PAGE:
I have a threenager. If you aren’t familiar with the term, it means a three-year-old who acts like a teenager. Let me give you a few examples: “Let’s make matching bracelets for when you go to preschool and you can look at yours and think ‘Mama loves me!’” She responds with disgust, “Why??? No.” She also has the classic teenage ability to do the exact opposite of what I ask. In the quest to learn how to best teach her good behavior, I ran across the ‘Time In’ strategy.
We all know about Time Outs and have probably spent a lot of time in them as children ourselves–a child does something naughty and they go to their room or the corner or a “special” chair as punishment. For me, it was the stairs. In theory, the child is supposed to think about what they did, feel badly that they are stuck sitting by themselves, apologize, and then never do it again. For me, this was pretty effective. I would actually think about what I did and would honestly try not to do the time out worthy thing again. I would be devastated if I had to go to the stairs and would try my hardest to have a long streak of no stair sitting.
Some researchers say the Time Out technique may not be as effective as we would like it to be for every child and may even have some negative effects:
- When we send a child away when they are struggling with big emotions or for behaving poorly, we are telling them that we only want to be around them when they are calm, well behaved, and happy.
- We are expecting a toddler to regulate their emotions on their own when the reason they are struggling is because they don’t know how to regulate them yet.
- Sending our child away during heightened emotion could make the situation worse and aggravate them more.
- Once they calm down they may do the bad behavior again because they were not taught the correct behavior.
Sure, would we rather not be around our child when they are kicking other kids and screaming? Totally. And we all need a break sometimes, but those instances are a perfect time to teach our child good behavior.
This teaching moment is called ‘Time In.’ I read many articles on this, but my personal favorite was Big Little Feelings’ words on the subject. Instead of yelling at our child to go to their room, as parents we should take the child away from the situation where they are performing their bad behavior and stay with them while they calm down.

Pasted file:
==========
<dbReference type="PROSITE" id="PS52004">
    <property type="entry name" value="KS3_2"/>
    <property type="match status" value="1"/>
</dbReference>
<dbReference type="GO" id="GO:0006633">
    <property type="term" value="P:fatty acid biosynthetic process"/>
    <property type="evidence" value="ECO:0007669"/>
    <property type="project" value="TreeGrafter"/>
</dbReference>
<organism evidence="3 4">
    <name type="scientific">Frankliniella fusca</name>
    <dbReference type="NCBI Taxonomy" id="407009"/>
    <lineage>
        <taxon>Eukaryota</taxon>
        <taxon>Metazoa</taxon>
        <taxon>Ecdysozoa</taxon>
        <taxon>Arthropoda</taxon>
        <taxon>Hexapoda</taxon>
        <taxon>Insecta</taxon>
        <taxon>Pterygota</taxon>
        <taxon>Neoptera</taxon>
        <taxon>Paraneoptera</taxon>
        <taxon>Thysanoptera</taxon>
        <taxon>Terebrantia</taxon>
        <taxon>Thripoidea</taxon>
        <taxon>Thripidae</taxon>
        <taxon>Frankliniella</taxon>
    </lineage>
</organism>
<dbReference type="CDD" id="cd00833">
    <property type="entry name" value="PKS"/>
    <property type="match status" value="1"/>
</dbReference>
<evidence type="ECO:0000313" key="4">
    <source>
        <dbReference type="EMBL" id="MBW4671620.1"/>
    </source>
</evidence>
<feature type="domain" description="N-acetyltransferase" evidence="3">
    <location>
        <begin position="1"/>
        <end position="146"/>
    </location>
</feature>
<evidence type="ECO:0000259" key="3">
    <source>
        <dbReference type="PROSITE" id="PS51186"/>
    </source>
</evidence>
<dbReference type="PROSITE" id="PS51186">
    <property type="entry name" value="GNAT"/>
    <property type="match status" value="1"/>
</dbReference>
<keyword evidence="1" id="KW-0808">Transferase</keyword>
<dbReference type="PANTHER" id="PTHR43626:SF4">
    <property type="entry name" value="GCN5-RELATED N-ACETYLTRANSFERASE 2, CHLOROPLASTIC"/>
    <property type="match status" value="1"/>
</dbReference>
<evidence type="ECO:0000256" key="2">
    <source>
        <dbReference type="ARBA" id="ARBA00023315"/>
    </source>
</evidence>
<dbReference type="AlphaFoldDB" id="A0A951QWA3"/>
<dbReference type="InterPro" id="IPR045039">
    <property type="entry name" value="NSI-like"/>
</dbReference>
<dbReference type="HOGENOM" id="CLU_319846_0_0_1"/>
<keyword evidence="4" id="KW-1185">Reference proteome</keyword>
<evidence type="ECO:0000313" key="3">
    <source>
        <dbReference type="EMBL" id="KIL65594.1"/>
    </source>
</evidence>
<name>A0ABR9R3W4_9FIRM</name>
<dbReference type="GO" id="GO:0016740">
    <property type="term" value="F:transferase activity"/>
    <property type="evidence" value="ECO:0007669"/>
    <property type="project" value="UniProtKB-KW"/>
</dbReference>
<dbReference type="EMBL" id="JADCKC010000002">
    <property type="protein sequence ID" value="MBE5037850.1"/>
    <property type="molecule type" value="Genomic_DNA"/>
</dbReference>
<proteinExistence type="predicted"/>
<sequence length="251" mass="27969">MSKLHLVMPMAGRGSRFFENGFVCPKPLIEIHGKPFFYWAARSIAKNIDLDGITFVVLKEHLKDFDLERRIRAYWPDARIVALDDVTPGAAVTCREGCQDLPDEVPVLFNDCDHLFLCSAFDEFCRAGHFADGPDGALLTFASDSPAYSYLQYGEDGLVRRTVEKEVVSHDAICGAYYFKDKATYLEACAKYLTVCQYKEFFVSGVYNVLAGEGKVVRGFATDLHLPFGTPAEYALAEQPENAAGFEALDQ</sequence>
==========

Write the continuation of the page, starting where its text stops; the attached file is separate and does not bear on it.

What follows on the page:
First, start off by controlling the situation. Get down to their eye level. Make sure they are unable to hurt anyone else or themselves. Don’t lecture or teach until they are calm and can listen. One of the things that I loved most about how Big Little Feelings explains this step is to come in confidently. Often times, as parents we are not confident on how to handle a situation. I straight up have no idea what I’m doing sometimes–flying by the seat of my pants–faking it ‘til I make it. Usually this works out just fine and we all survive by the end of the day. During times of huge tantrums or behavior issues, my confidence to know what to do usually goes down because I know how important it is to teach good behavior, and I’m not 100% sure what to do.
That is why having a plan like Time In is important. Before the situation even happens you know what you will do and a solid plan boosts confidence. Your child will feel that and know they are safe to express their emotion instead of feeling an equal response of freaking out from you.
While they calm down this is the perfect time to show them love and empathy.
“I know you were mad. It’s okay to be mad. I get mad too.”
Then teach them correct behavior.
“It is not okay to throw a spatula at your sister. Next time you’re feeling mad take a deep breath and count to ten like Daniel Tiger.”
A Time In is a wonderful opportunity to connect with your child, show them that feelings are normal, that they are safe to express them within boundaries, and that you have them too!
Going along with you having emotions too, make sure that you are expressing your emotions in healthy ways as well. Remember that your little one is always looking to you as an example. Maybe you aren’t throwing yourself on the ground when you don’t get candy at the grocery store, but maybe you start yelling when something small happens, like when they accidentally spill their juice or make noise while the baby is sleeping. These are totally annoying instances, but probably worth screaming. If you are dealing with postpartum depression or feeling down for longer than two weeks, seeing a healthcare professional is a great idea! You can be a great example to your little one that taking care of your mental and emotional health is a priority and that it is not a bad or embarrassing thing.
The toddler stage is hard, and every child is different. So if you are finding that Time Out is not working for your child, try a Time In.
For more toddler tips go to babycubby.com.
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